such as:
o Vitamin C. Suggested daily dosage: at least 1-2 g
o Vitamin D. Suggested daily dosage: 1,000-8,000 mg
o Magnesium. Suggested daily dosage: 400-2,000 mg
o Zinc. Suggested daily dosage: 30 mg
o Omega-3 fatty acids, to maintain an ideal ratio of less than 4:1 omega-3s to omega- 6s.
Suggested daily dosage: at least 1,000 mg
o Coenzyme Q10. Suggested daily dosage: 100-200 mg
o l-Carnitine. Suggested daily dosage: 1,000 mg
o Multivitamin/mineral supplement, one that includes calcium, iron, copper, selenium, chromium and potassium.

References 1 Public Health Nutr, 2006; 9: 1104-9

D is for dietary imbalance

By isolating B12 as a treatment for so many diseases, Dr Chandy may have inadvertently stumbled upon a new way to view depression: as not so much a case of inherent brain imbalance as dietary imbalance, the result of our increasingly nutrient-deficient, overly processed Western diet. Although increasingly the scientific literature supports Chandy's clinical findings, the Medical
Establishment, which remains far more trusting of dangerous drugs like SSRIs than of food or vitamins, has chosen to willfully ignore this evidence and has employed a Gestapo-like tactic in an attempt to crush an inexpensive and promising answer to depression and a doctor dedicated to a non-drug approach. This despite the fact that B12 is one of the only nutritional supplements found to be safe at any level, according to a 2004 European Union Report on Nutritional Supplement. Although any nurse in the UK can administer the vitamin to a patient, Chandy is no longer allowed to diagnose or treat any condition with B12. In response, Chandy's patients have set up an online petition to make B12 injections available over the counter (to sign it, see ww.change.org/p/ ian-hudson-please-make-our-life-saving-injectablevitamin- b12-hydroxocobalaminavailable- over-the-counter). Some of his patients even plan to go to Parliament to campaign for the ban to be lifted, and Graham Morris, the local Labour MP and a member of the Health Select Committee, has approached the GMC on Chandy's behalf. Chandy says he is "taking it on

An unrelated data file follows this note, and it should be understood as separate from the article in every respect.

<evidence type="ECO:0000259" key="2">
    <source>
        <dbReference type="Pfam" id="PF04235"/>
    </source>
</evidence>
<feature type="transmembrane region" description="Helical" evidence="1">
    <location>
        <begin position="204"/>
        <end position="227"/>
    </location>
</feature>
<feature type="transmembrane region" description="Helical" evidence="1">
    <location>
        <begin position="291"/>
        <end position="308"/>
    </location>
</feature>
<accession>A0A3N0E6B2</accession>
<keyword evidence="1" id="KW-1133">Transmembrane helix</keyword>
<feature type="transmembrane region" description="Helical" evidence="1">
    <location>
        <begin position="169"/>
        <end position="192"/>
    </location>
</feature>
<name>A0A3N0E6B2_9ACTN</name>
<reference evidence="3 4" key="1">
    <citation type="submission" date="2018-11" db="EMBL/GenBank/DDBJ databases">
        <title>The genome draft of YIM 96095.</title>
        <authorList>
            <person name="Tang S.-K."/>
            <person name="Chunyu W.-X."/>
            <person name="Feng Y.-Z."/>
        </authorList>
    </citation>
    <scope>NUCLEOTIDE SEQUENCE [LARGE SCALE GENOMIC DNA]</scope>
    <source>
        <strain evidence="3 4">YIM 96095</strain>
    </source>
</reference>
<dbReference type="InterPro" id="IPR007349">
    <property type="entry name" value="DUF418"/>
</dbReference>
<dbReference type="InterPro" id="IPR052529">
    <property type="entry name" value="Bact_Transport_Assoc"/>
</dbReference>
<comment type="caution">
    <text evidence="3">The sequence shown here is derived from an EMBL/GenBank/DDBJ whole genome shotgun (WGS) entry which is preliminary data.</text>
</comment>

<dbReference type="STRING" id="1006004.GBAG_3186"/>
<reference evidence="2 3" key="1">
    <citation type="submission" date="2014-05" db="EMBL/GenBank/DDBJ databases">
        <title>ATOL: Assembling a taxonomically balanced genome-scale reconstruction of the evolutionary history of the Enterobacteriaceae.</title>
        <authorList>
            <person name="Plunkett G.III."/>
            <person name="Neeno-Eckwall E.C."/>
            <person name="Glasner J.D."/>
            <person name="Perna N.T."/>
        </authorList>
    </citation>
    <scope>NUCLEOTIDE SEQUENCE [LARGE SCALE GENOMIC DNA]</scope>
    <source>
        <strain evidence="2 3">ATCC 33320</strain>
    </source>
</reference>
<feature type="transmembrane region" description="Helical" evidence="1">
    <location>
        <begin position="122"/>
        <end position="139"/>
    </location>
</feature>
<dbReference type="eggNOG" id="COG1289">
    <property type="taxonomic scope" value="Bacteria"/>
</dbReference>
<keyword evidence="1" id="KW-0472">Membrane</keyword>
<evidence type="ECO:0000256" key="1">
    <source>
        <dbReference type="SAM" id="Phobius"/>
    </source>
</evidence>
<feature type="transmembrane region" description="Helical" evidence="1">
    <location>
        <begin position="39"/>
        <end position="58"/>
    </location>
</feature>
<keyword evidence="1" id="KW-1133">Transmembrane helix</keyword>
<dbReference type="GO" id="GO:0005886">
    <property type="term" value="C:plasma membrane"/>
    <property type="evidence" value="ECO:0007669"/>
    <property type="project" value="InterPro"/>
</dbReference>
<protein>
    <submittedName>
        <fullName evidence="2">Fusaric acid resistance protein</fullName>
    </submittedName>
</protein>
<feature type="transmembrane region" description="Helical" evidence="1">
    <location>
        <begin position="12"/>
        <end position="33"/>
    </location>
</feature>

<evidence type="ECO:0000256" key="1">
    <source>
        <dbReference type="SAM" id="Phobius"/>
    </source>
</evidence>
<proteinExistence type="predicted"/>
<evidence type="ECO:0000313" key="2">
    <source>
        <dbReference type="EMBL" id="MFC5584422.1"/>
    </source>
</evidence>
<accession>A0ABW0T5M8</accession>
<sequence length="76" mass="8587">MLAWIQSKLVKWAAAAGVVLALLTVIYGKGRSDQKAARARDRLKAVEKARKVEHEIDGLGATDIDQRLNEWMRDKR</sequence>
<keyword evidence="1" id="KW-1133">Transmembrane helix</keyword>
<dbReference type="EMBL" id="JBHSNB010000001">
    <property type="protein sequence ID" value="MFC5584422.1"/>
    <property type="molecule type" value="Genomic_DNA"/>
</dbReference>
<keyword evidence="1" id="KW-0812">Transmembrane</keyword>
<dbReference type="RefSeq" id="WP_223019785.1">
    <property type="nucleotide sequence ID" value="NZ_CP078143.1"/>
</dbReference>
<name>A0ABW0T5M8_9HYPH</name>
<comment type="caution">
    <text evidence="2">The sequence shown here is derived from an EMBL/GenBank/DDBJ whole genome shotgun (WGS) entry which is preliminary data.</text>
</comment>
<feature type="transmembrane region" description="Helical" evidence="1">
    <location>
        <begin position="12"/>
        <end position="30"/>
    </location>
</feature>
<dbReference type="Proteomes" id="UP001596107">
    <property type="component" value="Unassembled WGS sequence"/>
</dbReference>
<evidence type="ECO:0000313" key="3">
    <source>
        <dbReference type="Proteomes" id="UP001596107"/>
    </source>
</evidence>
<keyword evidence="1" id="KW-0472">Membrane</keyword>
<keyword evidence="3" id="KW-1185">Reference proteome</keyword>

the chin right now", but he's also writing up his findings behind the scenes. "Everyone knows I speak the truth. In India, my work is spreading and there are no such idiotic restrictions there."
Depression can be a multifactoral problem, arising from a mix of diet, lifestyle, life events and even hormonal imbalance. But before embarking on expensive talking cures or taking powerful drugs with potentially damaging side effects, it may make sense to check whether your low moods result from a simple vitamin deficiency like B12. This may be one instance where there is such a thing as a magic bullet.

Lynne McTaggart

References
1 BMC Psychiatry, 2013; 13: 145
2 Am J Psychiatry, 2000; 157: 715-21
3 Am J Psychiatry, 2002; 159:
2099-101
4 Am J Clin Nutr, 2002; 76: 1158S-61S
5 Psychophysiology, 2011; 48:
1605-10
6 Arch Gen Psychiatry, 2011; 68:
1135-42
7 Biol Psychiatry, 2012; 71: 15-21
8 Eur J Cardiovasc Prev Rehabil,
2009; 16: 150-5
9 N Engl J Med, 1997; 337: 230-6
10 N Engl J Med, 1995; 332: 286-91
11 Crit Rev Food Sci Nutr, 2014; doi:10.1
080/10408398.2013.876960
12 J Affect Disord, 2012; 138: 473-8
13 J Neural Transm Gen Sect, 1995;
102: 91-7
14 Neurobiol Aging, 2005; 26 Suppl
1: 98-102
15 J Clin Psychiatry, 2011; 72: 1054-62
16 Int Breastfeed J, 2007; 2: 6